Quantcast

Blind, Burrowing, Thin-Skinned Worm Named After Climate-Denier Trump

Popular
The Dermophis donaldtrumpi was named in recognition of his namesake's climate change denial. MSNBC YouTube screenshot

By Abby Zimet

To those patriots who consider our Pretender-to-the-Throne a reptilian shape-shifter, mazel tov: Now he officially is one. A small, blind, shiny, worm-like amphibian newly discovered in Panama which buries its head in the ground will henceforth be named Dermophis donaldtrumpi in recognition of his namesake's climate change denial.


The naming rights for the 10-centimeter creature—a Caecilian, or legless amphibian—were auctioned off in a fundraiser for the 30th anniversary of the Rainforest Trust. The auction gave bidders the chance to name 12 species—four frogs, four orchids, a forest mouse, a trap-jaw ant, a salamander and the caecilian—identified in Latin American reserves created by the Trust and local partners, with proceeds going to protect and preserve the species' habitat.

While protecting the world's rainforests is one of the most effective ways to mitigate climate change, the Trust estimates almost 70,000 acres are destroyed almost daily, causing devastating damage.

Among the new species, the caecilian garnered the largest bid: $25,000 from Aidan Bell, the head of sustainable building company EnviroBuild. While Trump and his ludicrous hair piece have inspired other facsimiles—a golden pheasant, a venomous caterpillar, a yellow-haired moth—Bell argues his creature and his new moniker are an ideal match. "It is the perfect name," he says. "Caecilian is taken from the Latin caecus, meaning 'blind,' perfectly mirroring the strategic vision (Trump) has consistently shown towards climate change."

Bell cites other fabulous likenesses: Caecilians can only detect light or dark, so see the world in simplistic black and white; thin-skinned, they grow an extra layer of skin their young peel off and eat before going on to jobs in the Oval Office; they live largely underground, thus helping them avoid scientific consensus; they have tentacles they use to catch prey; as amphibians, they're especially susceptible to global warming, and thus to extinction; and they are soulless, slithering, primordial worms, so ... yeah.

Reposted with permission from our media associate Common Dreams.

EcoWatch Daily Newsletter

Six Democratic primary candidates participated in the ninth debate in Las Vegas Wednesday. Mario Tama / Getty Images

The climate crisis got its moment in the sun during the ninth Democratic primary debate in Las Vegas Wednesday.

Read More
Pro-environment demonstrators on the streets of Washington, DC during the Jan. 20, 2017 Trump inauguration. Mobilus In Mobili / Flickr / CC BY-SA 2.0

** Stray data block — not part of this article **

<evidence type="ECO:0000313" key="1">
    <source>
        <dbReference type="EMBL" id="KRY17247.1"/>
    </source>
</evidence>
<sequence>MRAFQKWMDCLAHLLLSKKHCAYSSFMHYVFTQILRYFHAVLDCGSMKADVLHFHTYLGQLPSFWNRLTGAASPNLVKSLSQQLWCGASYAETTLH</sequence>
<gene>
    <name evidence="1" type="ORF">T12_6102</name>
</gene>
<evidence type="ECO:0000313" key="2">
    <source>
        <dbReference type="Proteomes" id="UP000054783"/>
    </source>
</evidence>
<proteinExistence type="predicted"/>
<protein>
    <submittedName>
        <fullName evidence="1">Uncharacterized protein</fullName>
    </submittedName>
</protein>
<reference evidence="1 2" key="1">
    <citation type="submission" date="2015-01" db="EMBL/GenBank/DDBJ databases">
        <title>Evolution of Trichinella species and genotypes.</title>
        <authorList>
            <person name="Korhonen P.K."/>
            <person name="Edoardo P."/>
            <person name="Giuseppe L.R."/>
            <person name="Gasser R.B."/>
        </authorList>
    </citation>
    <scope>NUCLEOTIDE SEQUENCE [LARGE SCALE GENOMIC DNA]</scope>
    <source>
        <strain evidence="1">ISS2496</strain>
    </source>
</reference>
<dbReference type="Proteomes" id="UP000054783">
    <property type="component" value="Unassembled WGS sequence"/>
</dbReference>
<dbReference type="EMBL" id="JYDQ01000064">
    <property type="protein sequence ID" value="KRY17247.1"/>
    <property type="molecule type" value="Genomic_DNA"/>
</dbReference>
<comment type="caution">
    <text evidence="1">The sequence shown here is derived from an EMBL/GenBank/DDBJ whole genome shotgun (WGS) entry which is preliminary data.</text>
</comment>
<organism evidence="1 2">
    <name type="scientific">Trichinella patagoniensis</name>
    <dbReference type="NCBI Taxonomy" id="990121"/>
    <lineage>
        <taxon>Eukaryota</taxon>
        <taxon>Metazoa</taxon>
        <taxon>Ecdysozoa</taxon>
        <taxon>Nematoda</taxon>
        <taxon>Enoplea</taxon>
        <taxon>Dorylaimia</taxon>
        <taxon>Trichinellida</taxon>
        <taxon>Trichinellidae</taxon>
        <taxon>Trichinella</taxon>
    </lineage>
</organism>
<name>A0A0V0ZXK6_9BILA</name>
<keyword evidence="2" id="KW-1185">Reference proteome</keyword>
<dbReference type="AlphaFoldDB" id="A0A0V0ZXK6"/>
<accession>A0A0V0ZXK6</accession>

By Dr. Brian R. Shmaefsky

One year after the Flint Water Crisis I was invited to participate in a water rights session at a conference hosted by the US Human Rights Network in Austin, Texas in 2015. The reason I was at the conference was to promote efforts by the American Association for the Advancement of Science (AAAS) to encourage scientists to shine a light on how science intersects with human rights, in the U.S. as well as in the context of international development. My plan was to sit at an information booth and share my stories about water quality projects I spearheaded in communities in Bangladesh, Colombia, and the Philippines. I did not expect to be thrown into conversations that made me reexamine how scientists use their knowledge as a public good.

Read More
Sponsored
Mt. Rainier and Reflection Lake on Sept. 10, 2015. Crystal Geyser planned to open a bottling plant near Mt. Rainier, emails show. louelke - on and off / Flickr

Bottled water manufacturers looking to capture cool, mountain water from Washington's Cascade Mountains may have to look elsewhere after the state senate passed a bill banning new water permits, as The Guardian reported.

Read More
Large storage tank of Ammonia at a fertilizer plant in Cubatão, Sao Paulo State, Brazil. Luis Veiga / The Image Bank / Getty Images

The shipping industry is coming to grips with its egregious carbon footprint, as it has an outsized contribution to greenhouse gas emissions and to the dumping of chemicals into open seas. Already, the global shipping industry contributes about 2 percent of global carbon emissions, about the same as Germany, as the BBC reported.

Read More
At high tide, people are forced off parts of the pathway surrounding DC's Tidal Basin. Andrew Bossi / Wikimedia

By Sarah Kennedy

The Jefferson Memorial in Washington, DC overlooks the Tidal Basin, a man-made body of water surrounded by cherry trees. Visitors can stroll along the water's edge, gazing up at the stately monument.

But at high tide, people are forced off parts of the path. Twice a day, the Tidal Basin floods and water spills onto the walkway.

Read More